Team Spotlight: Francis Kenneth on How to Become an All-Star Influencer
Francis Kenneth (@franciskenneth) started out as one of our all-time favorite influencers, but he’s now our super-star account manager on the West Coast. In addition to his casual cool charm, he brings one-of-a kind insights as someone with experience on all sides of influencer marketing. We’re always asking him what’s important to influencers and how to make their experience with us awesome, and our influencers love his practical tips on how to dominate the influencing game. This week, we were lucky to have the whole West Coast team visit our office here in NYC, so I got the rare experience of sitting down with FK in person to soak up his sage advice and laid-back vibes.
Check out our conversation for tips on how you can become an all-star influencer like FK. (TLDR: Consistency, consistency, consistency.)
First off, can you tell me where you’re from and how you got started as a social media influencer?
I was born and raised in LA, and I’m based there as well. When I got started with this, about five or six years ago, I was dating a photographer/talent manager. She said, because I loved dressing up and writing, I should start a blog. This was around the time that Instagram came out, so I didn’t really think much of it. I was posting outfits and writing about my everyday life off and on. Fast forward to a year later, Urban Outfitters DM’d me and and said “Hey, we’d love to work with you. Let’s chat.” And that’s really how I broke into this whole idea of collaborating with brands as a- quote unquote- influencer.
So we did that collab, and they reposted my photos. Again, this was a long time ago, and Instagram was pretty new. Overnight I had a couple thousand followers, just through cross-promotion. That’s impossible these days, the exposure and the algorithms are completely different. But that’s what really kicked off this career as a content creator. I’ve been hustling, networking, going to events, posting every day, and creating as much content as possible ever since.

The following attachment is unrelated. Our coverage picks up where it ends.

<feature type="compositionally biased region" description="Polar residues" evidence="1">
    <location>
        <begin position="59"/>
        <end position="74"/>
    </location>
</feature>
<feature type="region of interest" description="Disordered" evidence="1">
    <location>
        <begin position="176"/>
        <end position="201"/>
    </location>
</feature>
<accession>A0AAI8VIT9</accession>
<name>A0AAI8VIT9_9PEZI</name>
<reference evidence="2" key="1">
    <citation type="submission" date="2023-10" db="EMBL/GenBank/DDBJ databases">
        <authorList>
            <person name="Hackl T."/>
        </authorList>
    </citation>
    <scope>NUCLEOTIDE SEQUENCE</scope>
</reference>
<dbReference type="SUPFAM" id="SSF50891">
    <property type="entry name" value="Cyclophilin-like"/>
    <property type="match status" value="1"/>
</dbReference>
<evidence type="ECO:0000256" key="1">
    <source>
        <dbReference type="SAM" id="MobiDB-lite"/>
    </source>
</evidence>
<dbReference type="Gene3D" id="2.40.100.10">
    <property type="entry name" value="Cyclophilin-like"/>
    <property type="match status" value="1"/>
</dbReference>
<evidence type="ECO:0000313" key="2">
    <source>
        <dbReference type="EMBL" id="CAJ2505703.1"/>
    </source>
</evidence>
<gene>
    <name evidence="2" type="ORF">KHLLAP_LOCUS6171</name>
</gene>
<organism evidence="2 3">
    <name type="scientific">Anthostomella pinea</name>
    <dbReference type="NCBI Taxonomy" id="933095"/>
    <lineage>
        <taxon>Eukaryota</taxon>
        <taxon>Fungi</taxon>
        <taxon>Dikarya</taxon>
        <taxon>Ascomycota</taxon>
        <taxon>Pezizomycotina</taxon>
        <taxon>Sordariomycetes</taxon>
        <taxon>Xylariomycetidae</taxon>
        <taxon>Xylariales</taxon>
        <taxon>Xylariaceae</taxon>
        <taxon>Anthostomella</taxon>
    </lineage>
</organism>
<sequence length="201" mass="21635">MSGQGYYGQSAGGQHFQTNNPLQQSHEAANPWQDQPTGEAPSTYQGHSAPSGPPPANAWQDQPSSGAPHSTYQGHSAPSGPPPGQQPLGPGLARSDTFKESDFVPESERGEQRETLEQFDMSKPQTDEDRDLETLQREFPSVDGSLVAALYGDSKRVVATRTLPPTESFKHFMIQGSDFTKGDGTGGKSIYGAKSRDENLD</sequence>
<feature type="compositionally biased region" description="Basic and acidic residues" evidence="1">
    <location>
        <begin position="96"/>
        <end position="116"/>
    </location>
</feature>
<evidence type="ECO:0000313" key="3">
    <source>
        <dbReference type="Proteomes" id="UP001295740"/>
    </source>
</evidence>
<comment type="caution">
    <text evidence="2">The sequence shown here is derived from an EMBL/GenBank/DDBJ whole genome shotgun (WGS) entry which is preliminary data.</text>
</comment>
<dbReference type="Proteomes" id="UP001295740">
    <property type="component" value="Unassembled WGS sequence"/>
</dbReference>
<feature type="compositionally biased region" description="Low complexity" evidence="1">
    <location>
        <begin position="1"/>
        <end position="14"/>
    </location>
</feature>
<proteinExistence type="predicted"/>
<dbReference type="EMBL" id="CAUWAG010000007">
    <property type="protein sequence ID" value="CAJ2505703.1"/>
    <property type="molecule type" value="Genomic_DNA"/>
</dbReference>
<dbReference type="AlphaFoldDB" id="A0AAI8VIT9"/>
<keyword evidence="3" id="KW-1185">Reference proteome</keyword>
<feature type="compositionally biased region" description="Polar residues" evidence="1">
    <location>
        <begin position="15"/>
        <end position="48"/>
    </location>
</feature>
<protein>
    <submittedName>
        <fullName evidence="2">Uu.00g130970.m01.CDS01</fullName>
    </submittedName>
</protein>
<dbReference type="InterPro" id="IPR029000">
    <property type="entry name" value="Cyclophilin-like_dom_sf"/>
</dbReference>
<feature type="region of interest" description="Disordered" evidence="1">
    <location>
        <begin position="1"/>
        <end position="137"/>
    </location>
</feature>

Most influencers don’t consider themselves influencers. How do you define yourself and what you do?
I prefer calling myself a hyper-creative, because my skill set and my experience go so far beyond getting photos taken of myself. Before I started, I did photography. Before my blog, I was a stylist. I do music. I can direct. I can do a lot of different things. To say that I’m an influencer is acknowledging that I’m a self-proclaimed influential person. It is what it is. If I can inspire someone to do something or wear something, or whatever the case may be, cool. But at the end of the day, I’m doing this as a creative outlet. If people are affected by it, then cool. If not, then also cool.
How would you define your personal style?
When I started early on, it was very dapper menswear type stuff. I was at a point in my life, coming out of the military, where I was wearing uniforms every day, so I really wanted to step it up. At that time, I was also watching a lot of Mad Men, so I thought suits were the way to go. I started buying suits really stupidly and dropping a lot of money on them. I didn’t wear suits growing up. I went through different phases from the rap, hip-hop, basketball culture, to skate-surf in middle school and high school, It was kind of an amalgamation of all those things. After I got out of the military I thought it was time to dress like an adult, but as years went by I thought “This isn’t really me.” But it was definitely a key element to evolving my wardrobe. Now I’d say it’s a good combination of streetwear and menswear. I tell people on my blog it’s “where the suits meet the streets” or I’ll call it “street-smart casual.” Because it’s unique enough to be in both fields. I get bored very quickly, so it’s fun to mix it up.
How would you describe your Instagram aesthetic as different from your personal style?